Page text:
About 1,000 residents of Macau have held a march to demand full democracy and protest corruption in the Chinese gambling enclave.
The march coincided with the eighth anniversary of the former Portuguese colony's return to Chinese rule. Protest organizers say Macau's lack of democracy encourages government corruption and increases the poor-rich divide in the booming city.
Macau's leader is currently chosen by a 300-member committee of mostly Beijing loyalists. Only 12 of the city's 29 legislators are directly elected, while the rest are chosen by the leader and interest groups.
Political unrest in Macau is rare, but activists have held several protests this year against corruption and an influx of illegal workers hired to build new Western-brand casinos and hotels.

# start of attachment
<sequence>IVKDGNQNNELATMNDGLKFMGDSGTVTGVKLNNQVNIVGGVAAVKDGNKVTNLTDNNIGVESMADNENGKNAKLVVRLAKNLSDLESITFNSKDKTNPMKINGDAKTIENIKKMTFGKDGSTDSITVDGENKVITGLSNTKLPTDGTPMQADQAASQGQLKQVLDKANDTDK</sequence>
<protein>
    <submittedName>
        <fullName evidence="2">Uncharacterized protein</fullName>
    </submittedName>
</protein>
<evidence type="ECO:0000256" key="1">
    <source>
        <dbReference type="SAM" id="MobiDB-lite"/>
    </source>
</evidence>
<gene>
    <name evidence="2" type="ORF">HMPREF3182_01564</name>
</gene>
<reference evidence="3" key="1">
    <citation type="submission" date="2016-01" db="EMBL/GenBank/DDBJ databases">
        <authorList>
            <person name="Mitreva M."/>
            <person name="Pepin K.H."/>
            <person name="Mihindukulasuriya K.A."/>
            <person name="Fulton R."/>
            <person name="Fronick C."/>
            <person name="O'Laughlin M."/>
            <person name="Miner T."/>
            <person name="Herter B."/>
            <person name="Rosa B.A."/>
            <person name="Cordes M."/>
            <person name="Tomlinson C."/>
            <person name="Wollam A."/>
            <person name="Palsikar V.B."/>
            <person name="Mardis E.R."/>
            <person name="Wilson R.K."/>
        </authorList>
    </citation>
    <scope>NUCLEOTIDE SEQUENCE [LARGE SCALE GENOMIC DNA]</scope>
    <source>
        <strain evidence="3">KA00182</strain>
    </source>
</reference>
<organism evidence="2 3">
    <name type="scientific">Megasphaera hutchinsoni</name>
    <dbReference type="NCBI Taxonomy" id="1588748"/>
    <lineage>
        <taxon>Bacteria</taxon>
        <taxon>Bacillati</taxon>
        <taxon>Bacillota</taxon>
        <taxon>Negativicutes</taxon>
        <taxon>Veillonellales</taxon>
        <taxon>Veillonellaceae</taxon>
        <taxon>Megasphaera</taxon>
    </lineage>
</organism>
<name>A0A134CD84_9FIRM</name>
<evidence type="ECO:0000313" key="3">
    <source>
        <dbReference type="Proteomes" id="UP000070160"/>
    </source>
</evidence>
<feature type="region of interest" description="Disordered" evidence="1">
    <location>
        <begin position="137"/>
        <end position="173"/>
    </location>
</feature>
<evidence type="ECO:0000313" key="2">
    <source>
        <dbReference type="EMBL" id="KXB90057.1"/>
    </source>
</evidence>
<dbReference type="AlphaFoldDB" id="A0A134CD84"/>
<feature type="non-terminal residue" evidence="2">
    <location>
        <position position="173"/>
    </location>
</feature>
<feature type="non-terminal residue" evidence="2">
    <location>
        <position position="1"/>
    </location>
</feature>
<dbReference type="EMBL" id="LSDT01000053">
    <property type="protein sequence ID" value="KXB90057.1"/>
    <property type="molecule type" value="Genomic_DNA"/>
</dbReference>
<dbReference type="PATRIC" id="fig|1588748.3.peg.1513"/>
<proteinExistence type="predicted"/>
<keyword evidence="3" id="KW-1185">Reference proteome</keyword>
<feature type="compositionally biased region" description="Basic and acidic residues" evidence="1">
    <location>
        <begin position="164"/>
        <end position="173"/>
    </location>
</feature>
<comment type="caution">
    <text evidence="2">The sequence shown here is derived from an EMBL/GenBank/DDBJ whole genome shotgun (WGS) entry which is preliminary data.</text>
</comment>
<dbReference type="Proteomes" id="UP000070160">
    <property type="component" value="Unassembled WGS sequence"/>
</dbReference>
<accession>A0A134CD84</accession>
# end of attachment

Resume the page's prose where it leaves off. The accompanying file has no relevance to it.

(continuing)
The city of 500,000 people launched its biggest ever corruption trial last month involving a former transport and public works secretary, Ao Man-long, accused of taking bribes and money laundering.
Macau's government held several events Thursday to celebrate the handover anniversary, including a pop concert and a flag raising ceremony attended by the city's leader, Chief Executive Edmund Ho.
Some information for this report was provided by AFP, AP and Reuters.